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Heart Rate Training – the key to effectively building endurance and elite-level cardio 

In many of my earlier articles I criticized the benefit and validity of long, slow cardio as an effective means for fat loss. I was all about intensity intensity intensity, be it with resistance training or cardiovascular training.

Over the last year, my fitness interests have however taken a bit of a different direction. I found myself becoming bored with High Intensity Interval training and some of the bodyweight and other resistance training I was doing.

I figured it was time for a bit of variety, and started getting involved in some endurance events.

I had to shift the focus and direction of my training. When having to run, swim or bike any reasonable distance, the whole balls to the wall approach (as your only approach) doesn’t really work, you have to throw some long-slow workouts into the mix too.

Doing this, forced me to re-look at the validity of that which I had previously criticized and said was a waste of time.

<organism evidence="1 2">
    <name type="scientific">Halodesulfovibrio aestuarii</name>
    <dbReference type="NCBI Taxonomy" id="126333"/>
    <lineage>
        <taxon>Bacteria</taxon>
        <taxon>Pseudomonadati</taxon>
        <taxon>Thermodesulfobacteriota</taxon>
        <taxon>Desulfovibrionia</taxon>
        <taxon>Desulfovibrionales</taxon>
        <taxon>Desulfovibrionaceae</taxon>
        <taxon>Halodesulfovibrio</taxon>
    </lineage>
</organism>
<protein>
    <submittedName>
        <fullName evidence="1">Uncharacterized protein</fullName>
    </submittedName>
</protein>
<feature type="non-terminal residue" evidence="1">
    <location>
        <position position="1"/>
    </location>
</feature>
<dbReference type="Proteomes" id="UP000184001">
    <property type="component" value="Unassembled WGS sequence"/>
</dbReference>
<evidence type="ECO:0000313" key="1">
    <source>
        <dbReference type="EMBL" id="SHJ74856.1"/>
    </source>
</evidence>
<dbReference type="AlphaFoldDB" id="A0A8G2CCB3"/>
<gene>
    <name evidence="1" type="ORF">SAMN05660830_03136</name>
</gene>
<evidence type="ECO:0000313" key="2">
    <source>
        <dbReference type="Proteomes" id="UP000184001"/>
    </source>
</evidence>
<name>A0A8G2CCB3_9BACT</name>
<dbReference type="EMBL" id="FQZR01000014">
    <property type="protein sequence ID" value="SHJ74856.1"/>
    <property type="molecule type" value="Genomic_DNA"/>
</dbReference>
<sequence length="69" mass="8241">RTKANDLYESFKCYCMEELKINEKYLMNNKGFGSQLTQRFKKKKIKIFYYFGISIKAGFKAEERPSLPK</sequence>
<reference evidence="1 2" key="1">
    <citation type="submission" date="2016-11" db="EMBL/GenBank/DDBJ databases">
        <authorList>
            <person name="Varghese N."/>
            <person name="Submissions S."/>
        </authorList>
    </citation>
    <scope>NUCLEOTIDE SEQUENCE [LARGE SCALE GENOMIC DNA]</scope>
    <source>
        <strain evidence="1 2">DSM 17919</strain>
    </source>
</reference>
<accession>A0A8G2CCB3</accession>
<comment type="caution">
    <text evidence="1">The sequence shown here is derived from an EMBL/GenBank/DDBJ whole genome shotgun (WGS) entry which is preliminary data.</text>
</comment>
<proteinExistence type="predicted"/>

After studying up on endurance training and from my own experiences I have come to two key realisations:

1)   For fat-loss, and the best use of time, if fat-loss is your goal, High Intensity Interval Training is still the best  way to go!

2)   High Intensity Interval Training alone does not give you the endurance needed to complete certain events.

– If you want to be able to “go long” you need to be able to do it in training (although less frequently than you’d think). No amount of burpees, pull-ups, dips and kettlebell-swings (when this kind of thing forms the bulk of your training) will give you the necessary endurance to run a 42.2km marathon after a 180km bike and 3.8km swim in order to cross the finish line of an Ironman.

As I started to include more and more endurance training in my schedule, I wanted to learn how do do it as effectively and efficiently as possible.

I started training with a heart-rate monitor and using heart-rate zone training. After all, we all want to get the most bang for our buck when training. I also wanted to significantly improve my endurance, but still leave myself with a little time to do weights and intervals etc – so that I don’t lose all of my hard-earned gains (although some muscle loss is to be expected when doing a lot of endurance training.)